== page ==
Skip to main content

Air Force Security and Law Enforcement Face New Challenges Every Day

Defense of the people and facilities at each Air Force installation is an important job. Law enforcement teams function like a local police force, protecting against criminal activity and providing a measure of security for Airmen, their families, and the thousands of civilians on each base.

The police officers, guards, and security specialists receive intensive training and know they may face danger at any moment.

4 "storytellers"

Officer Danny Gordon, 88th civilian police officer at Wright-Patterson AFB, shared his story of a day where he faced death in the line of duty as a young rookie during a wing level base-wide exercise. He described his morning, which started with replacing one of the security forces augmentees to help with morning traffic. Gordon then had to perform a routine turn-around, after an unauthorized driver had accidentally pulled up to the gate. He instructed the driver to give him his driver’s license and put his car into park. The driver of the vehicle disregarded his instructions, put his car into drive, and dragged Gordon three and a half feet toward oncoming traffic. Sustaining injuries to his right leg and shoulder, Gordon contemplated the use of deadly force. After analyzing the risk, he decided not to use deadly force, for fear that he would injure an innocent person in the vicinity. A security forces augmentee put in a radio call for help, and together, Gordon, his team, and the security forces were able to quickly resolve the situation.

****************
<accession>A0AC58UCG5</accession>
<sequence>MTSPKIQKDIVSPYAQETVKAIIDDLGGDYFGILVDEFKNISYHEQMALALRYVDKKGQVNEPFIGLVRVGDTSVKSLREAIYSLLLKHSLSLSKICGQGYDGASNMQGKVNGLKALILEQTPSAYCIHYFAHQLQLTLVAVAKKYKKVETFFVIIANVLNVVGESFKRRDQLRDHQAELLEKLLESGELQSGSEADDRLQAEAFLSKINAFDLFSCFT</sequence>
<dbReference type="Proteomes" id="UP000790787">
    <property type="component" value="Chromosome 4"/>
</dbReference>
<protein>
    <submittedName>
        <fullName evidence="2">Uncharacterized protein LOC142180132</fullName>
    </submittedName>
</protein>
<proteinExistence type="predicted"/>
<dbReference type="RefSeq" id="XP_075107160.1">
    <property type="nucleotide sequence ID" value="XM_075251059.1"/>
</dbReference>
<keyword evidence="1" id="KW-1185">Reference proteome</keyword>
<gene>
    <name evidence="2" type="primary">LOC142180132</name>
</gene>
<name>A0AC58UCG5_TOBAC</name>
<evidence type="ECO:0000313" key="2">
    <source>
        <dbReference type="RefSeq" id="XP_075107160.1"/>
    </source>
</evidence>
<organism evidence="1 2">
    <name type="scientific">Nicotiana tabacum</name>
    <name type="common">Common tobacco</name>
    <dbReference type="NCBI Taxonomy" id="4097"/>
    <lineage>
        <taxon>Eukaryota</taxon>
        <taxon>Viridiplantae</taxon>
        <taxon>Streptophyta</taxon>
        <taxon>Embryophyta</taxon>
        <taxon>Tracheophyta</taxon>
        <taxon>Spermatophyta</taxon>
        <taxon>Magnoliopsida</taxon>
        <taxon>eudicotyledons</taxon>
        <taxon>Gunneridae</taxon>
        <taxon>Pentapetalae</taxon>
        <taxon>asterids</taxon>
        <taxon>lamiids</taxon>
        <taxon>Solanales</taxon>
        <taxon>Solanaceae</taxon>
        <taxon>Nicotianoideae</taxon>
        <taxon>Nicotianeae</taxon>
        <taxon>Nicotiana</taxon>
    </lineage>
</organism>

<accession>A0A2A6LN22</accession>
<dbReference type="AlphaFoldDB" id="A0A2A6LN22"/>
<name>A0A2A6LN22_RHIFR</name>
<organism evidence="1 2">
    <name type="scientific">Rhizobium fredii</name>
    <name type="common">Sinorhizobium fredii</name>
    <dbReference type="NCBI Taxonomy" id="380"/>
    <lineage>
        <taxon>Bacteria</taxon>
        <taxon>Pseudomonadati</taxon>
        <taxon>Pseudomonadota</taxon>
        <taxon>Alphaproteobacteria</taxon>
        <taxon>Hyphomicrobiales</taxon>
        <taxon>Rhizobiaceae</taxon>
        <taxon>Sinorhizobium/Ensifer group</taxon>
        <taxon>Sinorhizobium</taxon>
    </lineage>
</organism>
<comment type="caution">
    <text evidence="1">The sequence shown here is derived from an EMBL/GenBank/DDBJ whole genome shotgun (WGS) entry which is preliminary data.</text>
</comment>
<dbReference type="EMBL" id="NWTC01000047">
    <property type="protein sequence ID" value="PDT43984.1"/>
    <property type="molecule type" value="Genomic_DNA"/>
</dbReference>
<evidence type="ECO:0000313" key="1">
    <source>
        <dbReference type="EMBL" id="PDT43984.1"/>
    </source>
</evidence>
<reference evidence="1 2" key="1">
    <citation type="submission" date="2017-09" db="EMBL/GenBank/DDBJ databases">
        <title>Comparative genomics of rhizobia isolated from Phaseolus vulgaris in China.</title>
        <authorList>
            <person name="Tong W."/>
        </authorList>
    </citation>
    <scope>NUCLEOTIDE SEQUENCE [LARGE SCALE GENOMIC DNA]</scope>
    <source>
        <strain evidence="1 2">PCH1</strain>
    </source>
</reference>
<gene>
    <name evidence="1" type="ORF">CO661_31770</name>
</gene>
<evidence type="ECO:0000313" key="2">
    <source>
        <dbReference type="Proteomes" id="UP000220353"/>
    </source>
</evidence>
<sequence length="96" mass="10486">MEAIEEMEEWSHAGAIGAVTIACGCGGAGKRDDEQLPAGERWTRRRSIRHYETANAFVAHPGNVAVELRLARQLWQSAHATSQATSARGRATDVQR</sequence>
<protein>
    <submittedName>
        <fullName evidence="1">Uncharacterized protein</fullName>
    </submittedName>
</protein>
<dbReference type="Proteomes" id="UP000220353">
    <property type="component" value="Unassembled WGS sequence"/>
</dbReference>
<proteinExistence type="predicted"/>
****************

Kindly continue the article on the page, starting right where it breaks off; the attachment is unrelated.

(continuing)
Gordon credits the positive outcome to the training that they receive as police officers. He shared his story so that others would know what kinds of police officers are looking out for them. “We’re all one team and one family.”

When asked about her experiences as a civilian law enforcement officer with the Air Force, Christina Hill, a Desk Controller at Lackland AFB, said, “Everyday is always something different. It’s always a challenge — always something new, interesting, and a learning experience.”

Parts of this article originally appeared here.